AWS announces quantum computing service a month after Microsoft’s Azure Quantum

December 2, 2019


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Today AWS announces its quantum computing service, Amazon Braket, just one month after Microsoft introduced Azure Quantum for the cloud.

“We believe that quantum computing will be a cloud-first technology and that the cloud will be the main way customers access the hardware”

Amazon made the announcement at its AWS re:Invent location in Seattle, along with two other initiatives as part of its plans to help advance quantum computing technologies.

The other initiatives include a quantum solutions lab to connect customers with the right technologies and people; and another being a quantum computing center for R&D, working with the likes of Caltech.

Coincidentally or not, Caltech is home to theoretical physicist Dr. John Preskill, who wrote one of the most highly cited papers on quantum computing, “Quantum Computing in the NISQ era and beyond.”

Dr. Preskill postulated, “We have good reason to believe that a quantum computer would be able to efficiently simulate any process that occurs in Nature.”

Why Amazon Braket

While the announcement of the service has come almost exactly a month after Microsoft’s release of its Azure Quantum, Amazon’s Braket service will allow users to tinker and experiment with simulated quantum computing hardware, so that they are able to get an idea of the technology.

Read More: Microsoft introduces Azure Quantum 10 days after winning JEDI cloud contract

The purpose is “to gain in-house experience as they plan for the future” and “to accelerate the development of quantum computing technologies and applications.”

Amazon Braket as a fully managed AWS service looks to enable users, scientists, researchers, and developers to begin experimenting with computers from quantum hardware providers in a single place.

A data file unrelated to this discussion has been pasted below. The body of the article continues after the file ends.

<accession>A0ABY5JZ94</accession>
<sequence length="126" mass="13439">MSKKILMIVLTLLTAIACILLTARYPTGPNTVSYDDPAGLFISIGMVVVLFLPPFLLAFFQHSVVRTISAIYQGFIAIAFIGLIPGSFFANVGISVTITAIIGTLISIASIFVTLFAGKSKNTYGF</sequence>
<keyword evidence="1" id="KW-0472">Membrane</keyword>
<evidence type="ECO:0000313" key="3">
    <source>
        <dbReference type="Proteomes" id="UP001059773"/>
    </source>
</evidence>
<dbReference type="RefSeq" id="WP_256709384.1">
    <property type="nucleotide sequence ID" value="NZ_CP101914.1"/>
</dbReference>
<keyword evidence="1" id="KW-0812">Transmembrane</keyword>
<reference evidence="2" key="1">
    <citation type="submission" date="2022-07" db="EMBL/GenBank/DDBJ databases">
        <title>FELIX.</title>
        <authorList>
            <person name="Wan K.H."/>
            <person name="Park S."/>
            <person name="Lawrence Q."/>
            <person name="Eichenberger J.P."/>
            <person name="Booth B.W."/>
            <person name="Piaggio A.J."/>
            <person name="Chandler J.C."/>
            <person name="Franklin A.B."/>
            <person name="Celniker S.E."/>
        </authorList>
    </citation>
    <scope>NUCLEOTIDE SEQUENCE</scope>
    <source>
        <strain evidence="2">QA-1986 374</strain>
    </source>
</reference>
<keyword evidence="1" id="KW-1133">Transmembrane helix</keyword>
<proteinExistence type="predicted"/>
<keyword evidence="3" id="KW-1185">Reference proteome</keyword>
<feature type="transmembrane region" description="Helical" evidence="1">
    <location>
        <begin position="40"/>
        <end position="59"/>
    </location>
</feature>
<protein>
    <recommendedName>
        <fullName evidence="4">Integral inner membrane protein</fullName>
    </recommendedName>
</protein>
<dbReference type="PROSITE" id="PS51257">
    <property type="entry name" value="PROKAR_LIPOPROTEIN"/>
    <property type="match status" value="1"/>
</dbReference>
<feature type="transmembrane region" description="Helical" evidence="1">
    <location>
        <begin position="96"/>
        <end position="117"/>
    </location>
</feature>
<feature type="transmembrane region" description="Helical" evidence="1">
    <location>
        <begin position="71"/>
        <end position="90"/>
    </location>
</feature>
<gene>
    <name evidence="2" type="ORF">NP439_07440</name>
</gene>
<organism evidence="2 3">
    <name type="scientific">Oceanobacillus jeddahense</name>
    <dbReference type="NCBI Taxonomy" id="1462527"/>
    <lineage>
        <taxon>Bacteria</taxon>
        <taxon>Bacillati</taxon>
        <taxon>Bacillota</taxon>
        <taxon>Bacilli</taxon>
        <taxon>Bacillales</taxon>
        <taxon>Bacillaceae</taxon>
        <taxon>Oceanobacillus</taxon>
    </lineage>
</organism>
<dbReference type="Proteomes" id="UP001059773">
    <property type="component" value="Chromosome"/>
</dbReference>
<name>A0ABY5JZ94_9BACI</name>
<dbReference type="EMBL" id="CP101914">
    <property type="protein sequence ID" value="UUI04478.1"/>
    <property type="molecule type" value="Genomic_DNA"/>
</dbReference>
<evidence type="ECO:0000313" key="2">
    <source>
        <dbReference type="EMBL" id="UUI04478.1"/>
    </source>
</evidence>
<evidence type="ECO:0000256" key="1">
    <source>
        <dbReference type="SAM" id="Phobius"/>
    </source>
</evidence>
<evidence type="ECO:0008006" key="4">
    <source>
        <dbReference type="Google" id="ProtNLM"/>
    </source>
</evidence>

The Demand for Quantum Computing Services

While we’ve been hearing about the wonders and speed of quantum computing, it has been an elusive technology so far for common folk.

AWS hopes to assist in accelerating the development of what it calls a ‘potentially disruptive technology’.

“With quantum engineering starting to make more meaningful progress, customers are asking for ways to experiment with quantum computers and explore the technology’s potential,” said Charlie Bell, Senior Vice President, Utility Computing Services, AWS, in a statement.

The cloud computing giant wants to be first in line as cloud quantum computing services — something that Microsoft already launched a month ago with Azure Quantum.

“We believe that quantum computing will be a cloud-first technology and that the cloud will be the main way customers access the hardware,” Bell added.

However, operating with quantum computing would be different and would likely take some getting used to.

Users of Amazon Braket can get started on quantum computing by providing a single development environment to build quantum algorithms, test them on simulated quantum computers, and try them on a range of different quantum hardware architectures.

Amazon Braket could be used by organizations just getting into quantum computing R&D, as well as those already familiar with the technology.

“This gives customers the choice of executing either low-level quantum circuits or fully-managed hybrid algorithms, and makes it easy to select between a range of software simulators and their choice of quantum hardware,” said the announcement.

As Amazon joins the race for bringing quantum computing services into our homes, will this competitiveness take the cloud wars for a quantum leap?

Could quantum computing and exotic materials facilitate AI-human cyborgs?


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